Water cooperation a must for a thirsty world

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Photo: Flickr / Kevin Jones, 2.0 Generic (CC BY 2.0)

17 September 2014 - In the next 30 years, global water needs are going to rise by at least 30 percent, putting pressure on vital yet limited resources, according to Richard Connor, lead author of the 2014 UN World Water Development Report.

Much of the increasing demand for water will come from developing nations whose populations are earning and consuming more, and moving to cities. Ninety percent of the world’s urban population increase up to 2050 will be in Asia and Africa, and as a result of the increasing urbanization, the next 30 years will see the world’s electricity demand go up by 70 percent.  And, argues UN Secretary-General’s special representative on Sustainable Energy For All, Kandeh Yumkella: “With 66 percent of the world population expected to be living in urban areas by then, it will push the demand for more energy.”
The problem is that the energy sector in very thirsty.

As the World Water Week, the leading annual global event for concretely addressing the planet’s water issues, ended in Stockholm last week, conclusions were clear: Manufacturing, agriculture and energy sectors are going to have to coordinate their water use much more efficiently if water scarcity is to be avoided, according to experts.

“By 2050 water needs of the manufacturing sector will rise by a staggering 400 percent,” Richard Connor, lead author of the 2014 UN World Water Development Report, told IRIN News.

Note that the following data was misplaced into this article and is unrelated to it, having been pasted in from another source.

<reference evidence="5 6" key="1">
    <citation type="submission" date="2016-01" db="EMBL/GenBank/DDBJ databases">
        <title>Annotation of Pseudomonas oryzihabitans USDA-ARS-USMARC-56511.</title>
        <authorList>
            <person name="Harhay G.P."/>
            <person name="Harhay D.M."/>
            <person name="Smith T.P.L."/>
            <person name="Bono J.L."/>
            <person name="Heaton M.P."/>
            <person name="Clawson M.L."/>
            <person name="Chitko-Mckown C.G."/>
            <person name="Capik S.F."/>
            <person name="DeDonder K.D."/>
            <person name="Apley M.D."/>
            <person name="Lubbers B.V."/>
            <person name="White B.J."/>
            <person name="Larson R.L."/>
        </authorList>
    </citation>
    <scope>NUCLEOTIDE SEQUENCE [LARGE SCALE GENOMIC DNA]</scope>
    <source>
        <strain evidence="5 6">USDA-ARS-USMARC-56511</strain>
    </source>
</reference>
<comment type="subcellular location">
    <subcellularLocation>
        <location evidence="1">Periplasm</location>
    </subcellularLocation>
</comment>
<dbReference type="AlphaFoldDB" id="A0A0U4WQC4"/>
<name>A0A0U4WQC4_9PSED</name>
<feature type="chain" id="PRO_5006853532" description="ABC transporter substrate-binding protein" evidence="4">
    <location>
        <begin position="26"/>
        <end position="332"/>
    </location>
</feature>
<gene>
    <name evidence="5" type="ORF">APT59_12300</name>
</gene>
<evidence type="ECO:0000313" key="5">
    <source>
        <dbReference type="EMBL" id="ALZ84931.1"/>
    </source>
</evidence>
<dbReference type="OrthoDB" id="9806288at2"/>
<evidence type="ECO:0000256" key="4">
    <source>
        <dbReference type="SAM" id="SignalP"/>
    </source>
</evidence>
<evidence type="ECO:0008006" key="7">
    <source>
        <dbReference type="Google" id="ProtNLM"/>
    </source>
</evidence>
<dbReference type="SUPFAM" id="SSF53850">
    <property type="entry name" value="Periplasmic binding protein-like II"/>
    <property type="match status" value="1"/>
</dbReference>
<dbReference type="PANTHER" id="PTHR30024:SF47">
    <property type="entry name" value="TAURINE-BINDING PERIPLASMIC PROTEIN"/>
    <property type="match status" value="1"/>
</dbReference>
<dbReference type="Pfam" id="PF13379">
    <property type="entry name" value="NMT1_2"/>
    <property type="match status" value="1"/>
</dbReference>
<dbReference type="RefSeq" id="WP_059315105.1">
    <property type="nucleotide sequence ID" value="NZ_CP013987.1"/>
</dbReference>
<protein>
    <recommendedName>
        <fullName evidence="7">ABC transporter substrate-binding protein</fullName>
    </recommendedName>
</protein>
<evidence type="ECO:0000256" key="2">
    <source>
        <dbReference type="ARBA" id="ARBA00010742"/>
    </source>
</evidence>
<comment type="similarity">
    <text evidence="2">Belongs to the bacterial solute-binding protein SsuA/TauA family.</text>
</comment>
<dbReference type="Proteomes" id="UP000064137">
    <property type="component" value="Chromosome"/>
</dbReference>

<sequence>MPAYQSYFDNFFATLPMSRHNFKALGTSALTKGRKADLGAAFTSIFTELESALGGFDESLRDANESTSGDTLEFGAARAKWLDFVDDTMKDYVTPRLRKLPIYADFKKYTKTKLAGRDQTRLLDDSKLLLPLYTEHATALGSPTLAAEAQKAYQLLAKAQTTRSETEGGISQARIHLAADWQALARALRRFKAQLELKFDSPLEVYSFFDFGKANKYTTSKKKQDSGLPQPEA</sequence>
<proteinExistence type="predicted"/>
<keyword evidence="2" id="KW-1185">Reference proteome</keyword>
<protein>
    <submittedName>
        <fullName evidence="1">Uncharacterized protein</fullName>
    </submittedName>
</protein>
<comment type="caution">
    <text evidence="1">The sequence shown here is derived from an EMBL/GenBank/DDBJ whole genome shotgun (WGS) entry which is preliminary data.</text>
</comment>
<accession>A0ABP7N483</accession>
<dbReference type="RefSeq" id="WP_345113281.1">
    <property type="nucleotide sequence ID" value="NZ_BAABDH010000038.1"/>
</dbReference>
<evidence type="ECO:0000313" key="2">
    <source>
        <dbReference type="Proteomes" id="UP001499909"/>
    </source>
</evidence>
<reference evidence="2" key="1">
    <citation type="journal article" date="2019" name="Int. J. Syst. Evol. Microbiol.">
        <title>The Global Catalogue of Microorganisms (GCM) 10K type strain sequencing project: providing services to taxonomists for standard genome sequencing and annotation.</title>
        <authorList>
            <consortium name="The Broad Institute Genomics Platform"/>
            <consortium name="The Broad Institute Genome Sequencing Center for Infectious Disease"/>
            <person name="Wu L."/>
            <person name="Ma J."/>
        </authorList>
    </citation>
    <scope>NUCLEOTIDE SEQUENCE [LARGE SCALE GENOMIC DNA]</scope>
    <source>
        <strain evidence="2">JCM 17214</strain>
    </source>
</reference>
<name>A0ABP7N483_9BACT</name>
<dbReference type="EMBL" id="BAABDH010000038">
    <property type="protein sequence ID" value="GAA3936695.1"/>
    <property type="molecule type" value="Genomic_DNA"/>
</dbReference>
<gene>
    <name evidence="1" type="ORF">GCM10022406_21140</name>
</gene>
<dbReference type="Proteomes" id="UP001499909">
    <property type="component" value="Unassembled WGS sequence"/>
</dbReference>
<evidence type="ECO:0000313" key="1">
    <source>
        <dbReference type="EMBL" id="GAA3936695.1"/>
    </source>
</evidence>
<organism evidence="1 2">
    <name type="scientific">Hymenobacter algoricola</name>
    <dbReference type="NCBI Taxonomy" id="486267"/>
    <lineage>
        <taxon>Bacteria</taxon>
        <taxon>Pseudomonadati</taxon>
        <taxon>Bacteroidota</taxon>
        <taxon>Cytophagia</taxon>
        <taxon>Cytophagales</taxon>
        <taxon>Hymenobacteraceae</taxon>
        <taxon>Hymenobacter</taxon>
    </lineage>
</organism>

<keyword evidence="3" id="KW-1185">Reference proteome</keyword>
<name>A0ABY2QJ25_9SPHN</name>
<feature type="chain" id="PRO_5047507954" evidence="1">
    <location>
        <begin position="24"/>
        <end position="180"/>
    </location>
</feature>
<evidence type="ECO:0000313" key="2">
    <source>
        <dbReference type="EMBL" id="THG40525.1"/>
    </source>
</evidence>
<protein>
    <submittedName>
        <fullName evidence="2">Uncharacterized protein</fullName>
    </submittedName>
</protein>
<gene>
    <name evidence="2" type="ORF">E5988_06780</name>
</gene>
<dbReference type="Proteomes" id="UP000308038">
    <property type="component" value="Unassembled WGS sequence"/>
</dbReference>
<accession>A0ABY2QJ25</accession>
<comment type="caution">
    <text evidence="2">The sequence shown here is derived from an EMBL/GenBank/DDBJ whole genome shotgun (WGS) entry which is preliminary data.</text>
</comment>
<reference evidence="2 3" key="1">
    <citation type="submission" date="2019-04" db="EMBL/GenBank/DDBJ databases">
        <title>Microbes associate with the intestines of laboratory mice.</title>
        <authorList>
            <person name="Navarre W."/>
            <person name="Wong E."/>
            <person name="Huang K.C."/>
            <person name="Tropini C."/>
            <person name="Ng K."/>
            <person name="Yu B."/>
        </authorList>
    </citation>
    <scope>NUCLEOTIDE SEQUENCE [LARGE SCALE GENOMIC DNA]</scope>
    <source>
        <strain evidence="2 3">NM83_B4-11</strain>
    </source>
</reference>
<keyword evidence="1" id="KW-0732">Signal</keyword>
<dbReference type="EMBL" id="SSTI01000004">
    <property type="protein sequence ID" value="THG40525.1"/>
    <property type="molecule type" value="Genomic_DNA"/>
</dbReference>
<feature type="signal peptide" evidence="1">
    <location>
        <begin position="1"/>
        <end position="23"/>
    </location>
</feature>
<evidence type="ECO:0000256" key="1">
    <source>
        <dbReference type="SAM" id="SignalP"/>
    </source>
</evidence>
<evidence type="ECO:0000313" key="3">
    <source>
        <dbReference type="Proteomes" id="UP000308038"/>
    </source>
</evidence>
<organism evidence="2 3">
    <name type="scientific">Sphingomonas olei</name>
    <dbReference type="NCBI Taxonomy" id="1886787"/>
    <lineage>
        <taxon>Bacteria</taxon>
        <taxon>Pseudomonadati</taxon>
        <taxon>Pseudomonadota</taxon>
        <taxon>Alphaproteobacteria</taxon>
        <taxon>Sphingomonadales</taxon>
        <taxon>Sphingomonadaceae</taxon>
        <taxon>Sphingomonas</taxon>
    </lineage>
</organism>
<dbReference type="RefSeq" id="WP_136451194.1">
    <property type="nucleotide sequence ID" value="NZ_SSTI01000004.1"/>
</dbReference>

“This is going to create immense need for water and pressure on the resource that cannot meet all these needs.”

DropByDrop finalists 602x602-8Connor explained that developing countries use most of their water for agriculture and only about 10 to 20 percent for energy. But as countries develop, the demand for energy increases and could account for over half of water usage, leaving less for farmers.
“Ninety percent of global energy production is water-dependent,” Connor said, pointing to hydro-power, and the water used to cool thermal, coal, gas and nuclear power plants. “Even solar electricity generation sometimes uses water to store energy as heat,” he said. To achieve better water management, cohesion must be established across water-consuming sectors - especially electricity, water and agriculture.

Mr Yumkella also regretted the fact that even though the energy and manufacturing sectors are two of the biggest water users, they hardly have any input in deciding a nation’s water policy. Similarly, water experts rarely give input into national energy policies.

“We don’t need to be in these silos any more,” Yumkella told IRIN. An additional fall-out from the lack of a coordinated approach, experts say, is that clean and renewable energy, a vital part of reducing water demand, has not attracted the same subsidy boost as fossil fuels.
Better water management will have to involve establishing clear priorities and coordinated monitoring mechanisms to avoid shortages. And cooperation means more than reaching out across geo-political borders.

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